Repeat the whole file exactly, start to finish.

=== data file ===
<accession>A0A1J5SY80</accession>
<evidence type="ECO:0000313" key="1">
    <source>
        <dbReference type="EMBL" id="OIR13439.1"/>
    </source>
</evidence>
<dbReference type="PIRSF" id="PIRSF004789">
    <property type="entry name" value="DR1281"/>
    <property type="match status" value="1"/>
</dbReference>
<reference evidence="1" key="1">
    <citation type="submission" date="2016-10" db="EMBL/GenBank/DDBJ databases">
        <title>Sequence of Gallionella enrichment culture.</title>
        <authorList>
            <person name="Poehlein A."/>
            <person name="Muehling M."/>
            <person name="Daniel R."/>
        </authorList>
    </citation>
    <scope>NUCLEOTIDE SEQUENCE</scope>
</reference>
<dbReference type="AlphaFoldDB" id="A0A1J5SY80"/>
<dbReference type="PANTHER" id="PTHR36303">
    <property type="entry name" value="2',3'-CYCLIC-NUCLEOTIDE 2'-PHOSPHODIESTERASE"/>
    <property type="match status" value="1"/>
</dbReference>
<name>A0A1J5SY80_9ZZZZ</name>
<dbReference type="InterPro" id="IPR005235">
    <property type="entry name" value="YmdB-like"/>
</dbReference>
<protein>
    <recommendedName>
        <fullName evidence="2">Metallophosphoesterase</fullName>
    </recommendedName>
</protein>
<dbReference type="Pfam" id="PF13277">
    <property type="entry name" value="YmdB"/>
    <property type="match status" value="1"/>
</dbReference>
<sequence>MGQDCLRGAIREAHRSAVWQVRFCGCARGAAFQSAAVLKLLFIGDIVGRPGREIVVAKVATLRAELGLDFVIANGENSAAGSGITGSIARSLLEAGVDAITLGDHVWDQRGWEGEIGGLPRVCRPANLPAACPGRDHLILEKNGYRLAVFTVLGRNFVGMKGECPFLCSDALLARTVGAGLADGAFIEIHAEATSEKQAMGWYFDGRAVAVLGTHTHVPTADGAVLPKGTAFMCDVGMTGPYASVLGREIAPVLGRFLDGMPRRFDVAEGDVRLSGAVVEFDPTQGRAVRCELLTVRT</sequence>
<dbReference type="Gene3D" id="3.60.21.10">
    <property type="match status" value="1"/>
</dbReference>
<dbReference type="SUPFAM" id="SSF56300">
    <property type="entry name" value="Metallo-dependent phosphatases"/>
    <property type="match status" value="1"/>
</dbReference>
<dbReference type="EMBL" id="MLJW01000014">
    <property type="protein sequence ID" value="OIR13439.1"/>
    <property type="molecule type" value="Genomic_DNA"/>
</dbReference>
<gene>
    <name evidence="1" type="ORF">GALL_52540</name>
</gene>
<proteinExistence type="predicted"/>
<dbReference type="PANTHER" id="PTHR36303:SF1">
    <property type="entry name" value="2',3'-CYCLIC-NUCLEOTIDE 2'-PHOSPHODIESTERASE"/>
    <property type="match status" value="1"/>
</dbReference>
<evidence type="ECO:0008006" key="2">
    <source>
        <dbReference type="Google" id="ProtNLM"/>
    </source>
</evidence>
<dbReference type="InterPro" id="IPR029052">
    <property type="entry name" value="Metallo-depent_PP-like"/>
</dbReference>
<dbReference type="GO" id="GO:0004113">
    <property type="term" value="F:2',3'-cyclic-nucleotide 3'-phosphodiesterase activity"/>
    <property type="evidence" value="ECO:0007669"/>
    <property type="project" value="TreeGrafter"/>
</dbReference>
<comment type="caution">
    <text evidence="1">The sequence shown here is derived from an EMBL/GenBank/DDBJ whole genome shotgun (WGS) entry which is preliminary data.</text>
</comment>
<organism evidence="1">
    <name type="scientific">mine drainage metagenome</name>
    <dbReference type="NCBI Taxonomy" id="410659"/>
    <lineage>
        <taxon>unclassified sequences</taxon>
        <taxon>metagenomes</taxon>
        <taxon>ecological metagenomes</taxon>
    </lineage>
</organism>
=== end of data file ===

<accession>A0A1J5SY80</accession>
<evidence type="ECO:0000313" key="1">
    <source>
        <dbReference type="EMBL" id="OIR13439.1"/>
    </source>
</evidence>
<dbReference type="PIRSF" id="PIRSF004789">
    <property type="entry name" value="DR1281"/>
    <property type="match status" value="1"/>
</dbReference>
<reference evidence="1" key="1">
    <citation type="submission" date="2016-10" db="EMBL/GenBank/DDBJ databases">
        <title>Sequence of Gallionella enrichment culture.</title>
        <authorList>
            <person name="Poehlein A."/>
            <person name="Muehling M."/>
            <person name="Daniel R."/>
        </authorList>
    </citation>
    <scope>NUCLEOTIDE SEQUENCE</scope>
</reference>
<dbReference type="AlphaFoldDB" id="A0A1J5SY80"/>
<dbReference type="PANTHER" id="PTHR36303">
    <property type="entry name" value="2',3'-CYCLIC-NUCLEOTIDE 2'-PHOSPHODIESTERASE"/>
    <property type="match status" value="1"/>
</dbReference>
<name>A0A1J5SY80_9ZZZZ</name>
<dbReference type="InterPro" id="IPR005235">
    <property type="entry name" value="YmdB-like"/>
</dbReference>
<protein>
    <recommendedName>
        <fullName evidence="2">Metallophosphoesterase</fullName>
    </recommendedName>
</protein>
<dbReference type="Pfam" id="PF13277">
    <property type="entry name" value="YmdB"/>
    <property type="match status" value="1"/>
</dbReference>
<sequence>MGQDCLRGAIREAHRSAVWQVRFCGCARGAAFQSAAVLKLLFIGDIVGRPGREIVVAKVATLRAELGLDFVIANGENSAAGSGITGSIARSLLEAGVDAITLGDHVWDQRGWEGEIGGLPRVCRPANLPAACPGRDHLILEKNGYRLAVFTVLGRNFVGMKGECPFLCSDALLARTVGAGLADGAFIEIHAEATSEKQAMGWYFDGRAVAVLGTHTHVPTADGAVLPKGTAFMCDVGMTGPYASVLGREIAPVLGRFLDGMPRRFDVAEGDVRLSGAVVEFDPTQGRAVRCELLTVRT</sequence>
<dbReference type="Gene3D" id="3.60.21.10">
    <property type="match status" value="1"/>
</dbReference>
<dbReference type="SUPFAM" id="SSF56300">
    <property type="entry name" value="Metallo-dependent phosphatases"/>
    <property type="match status" value="1"/>
</dbReference>
<dbReference type="EMBL" id="MLJW01000014">
    <property type="protein sequence ID" value="OIR13439.1"/>
    <property type="molecule type" value="Genomic_DNA"/>
</dbReference>
<gene>
    <name evidence="1" type="ORF">GALL_52540</name>
</gene>
<proteinExistence type="predicted"/>
<dbReference type="PANTHER" id="PTHR36303:SF1">
    <property type="entry name" value="2',3'-CYCLIC-NUCLEOTIDE 2'-PHOSPHODIESTERASE"/>
    <property type="match status" value="1"/>
</dbReference>
<evidence type="ECO:0008006" key="2">
    <source>
        <dbReference type="Google" id="ProtNLM"/>
    </source>
</evidence>
<dbReference type="InterPro" id="IPR029052">
    <property type="entry name" value="Metallo-depent_PP-like"/>
</dbReference>
<dbReference type="GO" id="GO:0004113">
    <property type="term" value="F:2',3'-cyclic-nucleotide 3'-phosphodiesterase activity"/>
    <property type="evidence" value="ECO:0007669"/>
    <property type="project" value="TreeGrafter"/>
</dbReference>
<comment type="caution">
    <text evidence="1">The sequence shown here is derived from an EMBL/GenBank/DDBJ whole genome shotgun (WGS) entry which is preliminary data.</text>
</comment>
<organism evidence="1">
    <name type="scientific">mine drainage metagenome</name>
    <dbReference type="NCBI Taxonomy" id="410659"/>
    <lineage>
        <taxon>unclassified sequences</taxon>
        <taxon>metagenomes</taxon>
        <taxon>ecological metagenomes</taxon>
    </lineage>
</organism>